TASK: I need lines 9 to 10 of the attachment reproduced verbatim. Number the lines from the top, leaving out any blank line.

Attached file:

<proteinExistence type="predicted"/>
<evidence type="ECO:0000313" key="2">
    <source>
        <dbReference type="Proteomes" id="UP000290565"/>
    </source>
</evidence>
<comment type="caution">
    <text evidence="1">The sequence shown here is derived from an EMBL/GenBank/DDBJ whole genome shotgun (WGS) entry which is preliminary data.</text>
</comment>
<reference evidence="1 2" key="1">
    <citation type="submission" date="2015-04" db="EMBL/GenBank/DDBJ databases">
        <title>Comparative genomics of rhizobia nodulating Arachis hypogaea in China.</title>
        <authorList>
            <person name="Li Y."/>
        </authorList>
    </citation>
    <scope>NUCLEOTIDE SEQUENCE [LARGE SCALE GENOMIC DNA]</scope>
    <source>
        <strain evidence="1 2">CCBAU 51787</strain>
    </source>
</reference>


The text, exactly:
</comment>
<reference evidence="1 2" key="1">